K.X. Song: Especially in Asian families, filial piety is considered one of the most important, if not the most important, values to uphold. In the Confucian Analects, Confucius famously said, “Being filial and fraternal — is this not the root of humaneness?” So it’s been deeply ingrained in both Phoenix and Kai’s lives that they need to obey their parents and respect their wishes, even place their parents’ wishes above their own. Particularly in collectivist cultures (over individualist cultures), going against your elders’ expectations and thus impeding group harmony isn’t considered independent and free-thinking, but rather, selfish and negligent.

This is the baggage that Phoenix and Kai enter the novel with. Especially as their perspectives on the protests begin to deviate from the opinions of their parents’ generation, they need to reconcile their shifting beliefs with their deeply ingrained desire to earn their parents’ approval. Of course, Phoenix and Kai go about this in very different ways, given their different upbringings and personalities. For Phoenix, though her parents’ approval is on the table, their love and support for her is largely unquestioned; Phoenix knows that at the end of the day she will always have a bed to come home to. For Kai, this is more uncertain. Kai is largely estranged from his father, having grown up with his mother in Shanghai for most of his life. His relationship with his father is built on silence and thin tolerance, which is the breeding ground for a lot of miscommunication.

Culturess: Some of the characters are in college in the book but you specifically chose Phoenix and Kai as the characters we follow in the book. Was it important to you for this book to be YA and to have a YA audience? Why?

K.X Song: Great question! While university students led the charge, inducing much of the momentum around the protest movement, teenagers were also pivotal in their involvement and support in the protests. What was so incredible about the 2019 protests was that if you looked out at the streets around you, you would see people of any age, gender, background. Everyone from lawyers in suits to kids with backpacks were out there.

I wanted to center two young adults because I often feel that, in today’s day and age, young adults can feel powerless in their actions. We’re living in a very fraught time, where it sometimes feels like protesting or raising your voice is like screaming into the void–nothing happens as a result. This is a big part of why Kai doesn’t want Phoenix to participate in the protests; he thinks they’re useless and accomplish nothing, only serving to hurt the protesters. In this way, I wanted An Echo in the City to address some of these questions, and to show the agency and power young adults truly have, even when adults don’t want to let them have it.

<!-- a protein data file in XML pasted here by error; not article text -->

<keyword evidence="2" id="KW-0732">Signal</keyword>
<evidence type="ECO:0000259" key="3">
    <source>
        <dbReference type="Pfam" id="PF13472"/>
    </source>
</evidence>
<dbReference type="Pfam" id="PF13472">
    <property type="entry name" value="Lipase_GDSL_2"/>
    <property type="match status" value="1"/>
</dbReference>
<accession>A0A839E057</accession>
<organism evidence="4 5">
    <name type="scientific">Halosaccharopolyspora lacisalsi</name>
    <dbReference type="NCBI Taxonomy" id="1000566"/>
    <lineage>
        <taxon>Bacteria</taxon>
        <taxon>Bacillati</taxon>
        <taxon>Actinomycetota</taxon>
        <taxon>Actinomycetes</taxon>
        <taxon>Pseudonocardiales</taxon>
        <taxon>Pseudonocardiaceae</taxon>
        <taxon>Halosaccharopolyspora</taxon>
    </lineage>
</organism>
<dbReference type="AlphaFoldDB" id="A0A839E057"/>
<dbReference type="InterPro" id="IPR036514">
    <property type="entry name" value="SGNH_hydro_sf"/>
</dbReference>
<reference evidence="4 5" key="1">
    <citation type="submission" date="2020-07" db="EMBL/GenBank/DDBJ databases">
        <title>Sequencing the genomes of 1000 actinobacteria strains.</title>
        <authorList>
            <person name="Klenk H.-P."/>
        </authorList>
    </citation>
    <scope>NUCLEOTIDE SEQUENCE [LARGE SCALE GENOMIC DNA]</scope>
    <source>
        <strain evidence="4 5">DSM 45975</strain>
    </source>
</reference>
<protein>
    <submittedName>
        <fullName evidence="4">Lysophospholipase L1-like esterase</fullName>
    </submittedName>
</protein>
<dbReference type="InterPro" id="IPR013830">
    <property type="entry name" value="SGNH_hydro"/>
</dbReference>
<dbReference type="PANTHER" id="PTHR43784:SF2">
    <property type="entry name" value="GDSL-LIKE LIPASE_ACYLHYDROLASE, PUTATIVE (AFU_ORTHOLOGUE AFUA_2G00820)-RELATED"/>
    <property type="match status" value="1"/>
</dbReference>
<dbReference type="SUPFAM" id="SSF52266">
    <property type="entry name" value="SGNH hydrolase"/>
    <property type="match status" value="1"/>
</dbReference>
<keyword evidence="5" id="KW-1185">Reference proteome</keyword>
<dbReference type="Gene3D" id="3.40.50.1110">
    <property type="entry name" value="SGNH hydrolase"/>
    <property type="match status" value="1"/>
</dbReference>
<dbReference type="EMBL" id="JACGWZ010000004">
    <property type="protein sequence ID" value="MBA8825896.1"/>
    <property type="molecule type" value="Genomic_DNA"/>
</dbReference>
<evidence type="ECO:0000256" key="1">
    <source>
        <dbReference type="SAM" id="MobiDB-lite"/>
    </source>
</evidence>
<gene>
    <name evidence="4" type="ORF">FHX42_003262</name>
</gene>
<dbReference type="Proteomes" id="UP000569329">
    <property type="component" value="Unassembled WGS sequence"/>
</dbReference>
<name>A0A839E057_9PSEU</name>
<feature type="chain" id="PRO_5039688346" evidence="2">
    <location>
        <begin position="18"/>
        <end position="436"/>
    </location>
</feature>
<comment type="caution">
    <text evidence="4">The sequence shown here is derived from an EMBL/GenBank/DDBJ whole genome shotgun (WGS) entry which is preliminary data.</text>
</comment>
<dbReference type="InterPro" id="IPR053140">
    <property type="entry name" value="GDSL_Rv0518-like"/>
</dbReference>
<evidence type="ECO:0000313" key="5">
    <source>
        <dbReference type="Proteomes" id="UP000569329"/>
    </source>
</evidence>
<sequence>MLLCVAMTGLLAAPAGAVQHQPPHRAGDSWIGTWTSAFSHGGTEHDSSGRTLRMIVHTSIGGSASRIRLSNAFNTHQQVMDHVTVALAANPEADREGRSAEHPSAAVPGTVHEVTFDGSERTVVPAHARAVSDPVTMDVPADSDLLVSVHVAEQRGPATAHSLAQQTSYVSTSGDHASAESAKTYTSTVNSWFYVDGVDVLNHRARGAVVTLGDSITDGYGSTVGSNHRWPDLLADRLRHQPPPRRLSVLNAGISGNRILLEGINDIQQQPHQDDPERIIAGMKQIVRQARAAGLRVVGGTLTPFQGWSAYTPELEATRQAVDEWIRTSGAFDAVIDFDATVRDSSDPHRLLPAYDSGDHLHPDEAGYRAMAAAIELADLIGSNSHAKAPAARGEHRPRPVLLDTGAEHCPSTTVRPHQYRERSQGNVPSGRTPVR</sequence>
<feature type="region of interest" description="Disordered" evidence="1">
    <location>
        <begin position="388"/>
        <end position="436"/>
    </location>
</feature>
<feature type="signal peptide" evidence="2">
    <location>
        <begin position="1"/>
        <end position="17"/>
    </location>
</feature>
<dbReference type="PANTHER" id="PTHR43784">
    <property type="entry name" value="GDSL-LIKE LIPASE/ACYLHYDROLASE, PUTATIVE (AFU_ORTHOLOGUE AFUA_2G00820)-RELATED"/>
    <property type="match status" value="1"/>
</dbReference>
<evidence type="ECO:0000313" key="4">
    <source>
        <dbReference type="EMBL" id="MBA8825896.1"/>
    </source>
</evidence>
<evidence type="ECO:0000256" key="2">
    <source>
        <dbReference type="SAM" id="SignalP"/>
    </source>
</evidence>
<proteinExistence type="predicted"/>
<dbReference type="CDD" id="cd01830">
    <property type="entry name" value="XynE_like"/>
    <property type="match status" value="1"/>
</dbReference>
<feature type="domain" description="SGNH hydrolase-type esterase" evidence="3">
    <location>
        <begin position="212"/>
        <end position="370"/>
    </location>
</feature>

Culturess: Your protest scenes put the reader right there with both Phoenix and Kai. The level of detail made me feel like I was in those crowds, surrounded by tear gas. What do you hope readers take from those scenes specifically?

K.X. Song: I wanted readers to feel like they were there, and to understand that there were no easy choices. This book wasn’t written to judge any party or group of people involved in the protests. That’s why in the narrative, experiencing the protests from Phoenix’s perspective is painful, but experiencing them from Kai’s perspective is also painful. Above all, I wanted to add nuance and depth to a situation most westerners only know about through clickbait headlines. The ongoing international conversation is complex and mired with bias; what I hoped to do was showcase a few more points of view representing the people I met on the ground.

Culturess: In your author’s note, you mention how much you struggled with publishing this book. How do you feel now that it’s published and being read?

K.X. Song: I feel a combination of hope, excitement, and nerves. Putting your creative work out there is never easy, but now I understand the story belongs not to me, but to its readers. I hope I’ve done justice to this story and these characters, and to the many people I interviewed to try to get this story right. That’s all I can hope for!

Culturess: What’s next for you? Are there more stories in the works?

K.X Song: Yes! My next project is a big departure from An Echo in the City. Coming out next summer, it’s an adult fantasy set in a thrilling world of magic and danger, strange beasts and otherworldly realms. I’m currently in the middle of revisions and can’t wait to share more once the news is officially out! 😊

An Echo in the City by K.X. Song is available now in ebook, hardcover, and audiobook formats.

Next. Book Review: Love, Theoretically by Ali Hazelwood. dark